Gitanyow: Reform B.C.’s Mineral Tenures Act

Case: Gitxaala/Ehattesaht
Firm:  Arvay Finlay
Outcome: hearing held at BC Supreme Court in December 2022.
Awaiting ruling

The Gitxaała case is the first to challenge BC’s free entry mineral tenure system, established under the Mineral Tenure Act (the “MTA”).  The Gitxaała case is over specific mineral claims, but it is also a challenge to a provincial law that affects all First Nations in BC. 

Gitanyow is exercising its own jurisdiction to protect sockeye spawn in the Meziadin watershed in the face of provincial inaction, because of mineral claims.

This is the third-largest run in BC, but the province refuses to act due to existing mineral tenures and despite an existing provincial conservancy. Mineral exploration companies have staked claims in the northern Coast Mountains, above salmon habitat that needs protection. Gitanyow recently exercised its inherent governance rights to establish an Indigenous Protected and Conserved Area, the Wilp Wii Litsxw Meziadin Indigenous Protected Conserved Area (the “IPCA”) to protect the salmon in the face of provincial inaction. 

The IPCA follows a land use plan agreed on with the province in 2012; the province has not respected Gitanyow’s right to apply land use planning objectives over staked land, and refused to extend protected areas over staked lands; therefore, Gitanyow acted where the province would not. The existence of mineral tenures granted without consent has posed barriers of Gitanyow’s protection of the area through Crown legal tools. These claims were staked in Gitanyow territory without consent and actively prevented Gitanyow from exercising its inherent rights over the staked land. Gitxaała’s case could greatly benefit Gitanyow’s ability to have its jurisdiction respected going forward.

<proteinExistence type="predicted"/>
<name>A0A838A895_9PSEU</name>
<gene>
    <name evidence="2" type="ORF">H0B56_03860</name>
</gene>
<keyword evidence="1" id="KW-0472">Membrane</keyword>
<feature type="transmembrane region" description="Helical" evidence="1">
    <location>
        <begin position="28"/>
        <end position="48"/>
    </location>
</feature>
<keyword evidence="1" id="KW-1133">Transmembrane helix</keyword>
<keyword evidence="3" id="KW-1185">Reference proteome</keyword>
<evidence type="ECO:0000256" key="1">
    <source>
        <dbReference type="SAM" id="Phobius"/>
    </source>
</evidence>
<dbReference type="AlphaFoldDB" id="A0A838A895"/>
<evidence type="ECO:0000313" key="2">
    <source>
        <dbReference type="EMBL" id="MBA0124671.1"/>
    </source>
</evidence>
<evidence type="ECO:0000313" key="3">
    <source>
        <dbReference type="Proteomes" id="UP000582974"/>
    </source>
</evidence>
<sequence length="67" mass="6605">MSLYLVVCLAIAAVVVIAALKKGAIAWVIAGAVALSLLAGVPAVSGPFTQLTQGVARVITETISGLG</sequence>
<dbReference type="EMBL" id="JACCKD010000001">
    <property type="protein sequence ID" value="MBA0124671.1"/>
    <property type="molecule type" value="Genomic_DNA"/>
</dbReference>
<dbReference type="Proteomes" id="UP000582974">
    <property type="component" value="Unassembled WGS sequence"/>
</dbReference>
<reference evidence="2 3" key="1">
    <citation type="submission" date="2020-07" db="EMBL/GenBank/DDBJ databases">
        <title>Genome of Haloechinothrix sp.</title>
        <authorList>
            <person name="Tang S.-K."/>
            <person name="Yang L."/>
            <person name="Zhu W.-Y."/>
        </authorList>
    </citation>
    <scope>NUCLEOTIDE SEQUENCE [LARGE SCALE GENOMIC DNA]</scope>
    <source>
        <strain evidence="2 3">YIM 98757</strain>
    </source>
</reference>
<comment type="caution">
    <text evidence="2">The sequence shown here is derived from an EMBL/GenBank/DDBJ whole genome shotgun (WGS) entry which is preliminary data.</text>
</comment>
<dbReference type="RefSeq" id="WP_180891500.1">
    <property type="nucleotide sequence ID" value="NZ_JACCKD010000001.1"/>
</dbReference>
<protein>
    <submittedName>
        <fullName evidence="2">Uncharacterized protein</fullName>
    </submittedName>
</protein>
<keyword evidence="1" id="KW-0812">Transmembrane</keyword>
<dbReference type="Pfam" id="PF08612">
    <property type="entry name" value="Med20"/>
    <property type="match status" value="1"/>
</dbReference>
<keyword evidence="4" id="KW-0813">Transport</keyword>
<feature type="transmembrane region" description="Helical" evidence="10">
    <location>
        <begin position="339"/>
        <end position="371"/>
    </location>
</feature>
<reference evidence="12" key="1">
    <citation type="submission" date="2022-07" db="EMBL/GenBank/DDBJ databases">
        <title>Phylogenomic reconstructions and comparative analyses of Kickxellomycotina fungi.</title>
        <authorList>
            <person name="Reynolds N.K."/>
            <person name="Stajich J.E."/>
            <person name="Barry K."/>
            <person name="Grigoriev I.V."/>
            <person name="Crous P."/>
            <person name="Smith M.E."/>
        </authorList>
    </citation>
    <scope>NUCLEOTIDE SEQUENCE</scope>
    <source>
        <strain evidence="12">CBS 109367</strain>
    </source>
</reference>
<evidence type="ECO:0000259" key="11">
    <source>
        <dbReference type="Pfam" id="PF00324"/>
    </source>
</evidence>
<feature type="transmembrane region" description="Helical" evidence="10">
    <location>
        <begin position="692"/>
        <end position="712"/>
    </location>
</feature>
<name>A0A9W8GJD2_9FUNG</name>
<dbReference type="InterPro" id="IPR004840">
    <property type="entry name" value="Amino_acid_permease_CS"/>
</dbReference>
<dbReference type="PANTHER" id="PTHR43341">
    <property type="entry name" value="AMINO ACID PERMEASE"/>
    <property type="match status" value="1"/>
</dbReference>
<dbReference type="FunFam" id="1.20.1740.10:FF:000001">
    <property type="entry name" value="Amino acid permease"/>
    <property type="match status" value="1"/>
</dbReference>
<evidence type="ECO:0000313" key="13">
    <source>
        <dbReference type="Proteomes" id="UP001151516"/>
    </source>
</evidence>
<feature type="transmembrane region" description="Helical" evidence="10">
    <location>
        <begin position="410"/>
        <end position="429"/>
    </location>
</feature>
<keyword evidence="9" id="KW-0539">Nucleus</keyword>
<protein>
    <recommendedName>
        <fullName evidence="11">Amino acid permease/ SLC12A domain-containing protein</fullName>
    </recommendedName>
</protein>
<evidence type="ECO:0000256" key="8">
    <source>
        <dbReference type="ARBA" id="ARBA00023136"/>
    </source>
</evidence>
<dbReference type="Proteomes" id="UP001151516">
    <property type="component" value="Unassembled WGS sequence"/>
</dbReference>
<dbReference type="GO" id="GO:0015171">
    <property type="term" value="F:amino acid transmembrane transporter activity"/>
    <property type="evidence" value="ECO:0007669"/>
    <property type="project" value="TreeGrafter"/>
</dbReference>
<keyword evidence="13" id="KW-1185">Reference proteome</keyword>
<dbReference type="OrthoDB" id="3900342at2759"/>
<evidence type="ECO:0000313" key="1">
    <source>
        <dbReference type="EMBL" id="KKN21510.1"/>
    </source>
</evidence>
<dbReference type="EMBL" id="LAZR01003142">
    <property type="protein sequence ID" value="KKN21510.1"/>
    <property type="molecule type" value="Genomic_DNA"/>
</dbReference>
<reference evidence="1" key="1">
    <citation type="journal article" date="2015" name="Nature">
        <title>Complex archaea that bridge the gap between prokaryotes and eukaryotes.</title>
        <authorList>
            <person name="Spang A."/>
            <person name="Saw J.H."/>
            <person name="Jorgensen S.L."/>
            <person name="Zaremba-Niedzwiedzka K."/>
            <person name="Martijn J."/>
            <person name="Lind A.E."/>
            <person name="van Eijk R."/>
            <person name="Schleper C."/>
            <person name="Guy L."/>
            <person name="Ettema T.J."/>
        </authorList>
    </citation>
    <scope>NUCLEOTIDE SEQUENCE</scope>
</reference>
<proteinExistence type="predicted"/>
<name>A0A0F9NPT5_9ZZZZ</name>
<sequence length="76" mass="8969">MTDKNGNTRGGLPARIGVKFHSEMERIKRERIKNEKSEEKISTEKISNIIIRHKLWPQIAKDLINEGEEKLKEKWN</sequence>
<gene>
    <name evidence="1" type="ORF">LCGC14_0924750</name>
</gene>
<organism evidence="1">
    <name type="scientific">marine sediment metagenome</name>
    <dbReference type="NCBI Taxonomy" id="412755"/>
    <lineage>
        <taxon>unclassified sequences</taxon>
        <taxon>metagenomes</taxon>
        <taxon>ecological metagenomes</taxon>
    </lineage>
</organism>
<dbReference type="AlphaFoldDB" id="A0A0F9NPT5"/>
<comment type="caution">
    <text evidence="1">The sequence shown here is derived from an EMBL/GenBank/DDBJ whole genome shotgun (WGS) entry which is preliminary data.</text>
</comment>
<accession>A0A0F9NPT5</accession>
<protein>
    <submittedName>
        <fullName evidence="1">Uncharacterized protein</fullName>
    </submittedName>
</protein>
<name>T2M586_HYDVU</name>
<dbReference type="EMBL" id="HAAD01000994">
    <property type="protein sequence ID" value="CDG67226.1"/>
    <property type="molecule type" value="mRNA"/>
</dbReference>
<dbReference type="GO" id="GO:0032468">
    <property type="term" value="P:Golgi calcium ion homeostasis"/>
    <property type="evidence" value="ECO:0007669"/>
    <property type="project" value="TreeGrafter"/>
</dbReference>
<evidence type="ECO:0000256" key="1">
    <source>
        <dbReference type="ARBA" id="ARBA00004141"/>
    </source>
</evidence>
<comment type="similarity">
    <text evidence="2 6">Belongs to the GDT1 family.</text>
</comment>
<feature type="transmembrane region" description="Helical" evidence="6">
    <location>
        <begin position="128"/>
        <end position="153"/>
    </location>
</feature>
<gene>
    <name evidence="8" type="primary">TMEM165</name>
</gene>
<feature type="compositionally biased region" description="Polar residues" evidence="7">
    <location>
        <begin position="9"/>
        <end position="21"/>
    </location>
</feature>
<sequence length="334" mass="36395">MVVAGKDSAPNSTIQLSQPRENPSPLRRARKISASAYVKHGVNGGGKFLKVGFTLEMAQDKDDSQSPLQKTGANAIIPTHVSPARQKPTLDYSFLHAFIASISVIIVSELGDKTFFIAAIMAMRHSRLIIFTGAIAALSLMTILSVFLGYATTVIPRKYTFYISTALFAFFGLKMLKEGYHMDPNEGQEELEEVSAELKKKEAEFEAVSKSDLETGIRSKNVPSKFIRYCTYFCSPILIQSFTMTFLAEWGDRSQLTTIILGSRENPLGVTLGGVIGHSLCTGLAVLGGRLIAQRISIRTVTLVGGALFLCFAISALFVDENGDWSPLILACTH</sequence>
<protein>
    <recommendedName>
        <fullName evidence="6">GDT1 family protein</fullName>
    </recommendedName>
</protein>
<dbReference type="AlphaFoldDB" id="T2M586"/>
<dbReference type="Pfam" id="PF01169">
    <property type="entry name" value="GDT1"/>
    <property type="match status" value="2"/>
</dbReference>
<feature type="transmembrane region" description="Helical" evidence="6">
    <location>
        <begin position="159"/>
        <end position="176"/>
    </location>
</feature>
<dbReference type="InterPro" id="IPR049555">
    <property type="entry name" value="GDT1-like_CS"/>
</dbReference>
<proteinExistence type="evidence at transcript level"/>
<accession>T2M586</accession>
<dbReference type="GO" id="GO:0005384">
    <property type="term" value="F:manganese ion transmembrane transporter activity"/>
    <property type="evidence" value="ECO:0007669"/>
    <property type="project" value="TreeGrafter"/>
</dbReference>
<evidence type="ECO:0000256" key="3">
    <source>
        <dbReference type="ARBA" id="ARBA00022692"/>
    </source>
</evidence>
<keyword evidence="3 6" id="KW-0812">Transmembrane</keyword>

Given Gitanyow’s unique struggles with mineral tenures impacting its ability to manage its Territory, described above, Gitanyow can provide the court with a novel perspective on the impacts of the mineral grant regime on its distinct governance structure, thereby providing the court with a fuller understanding of the extent of the impacts of the mineral grant regime.

It is important for the court to understand that the MTA impacts not just Gitxaała, and that reform is needed to properly respect the rights of Indigenous peoples everywhere in B.C and throughout the federation.

Therefore, Gitanyow’s perspective makes it more likely that the Court will agree that the mineral grant regime is inconsistent with UNDRIP, and/or is inconsistent with S.35(1).

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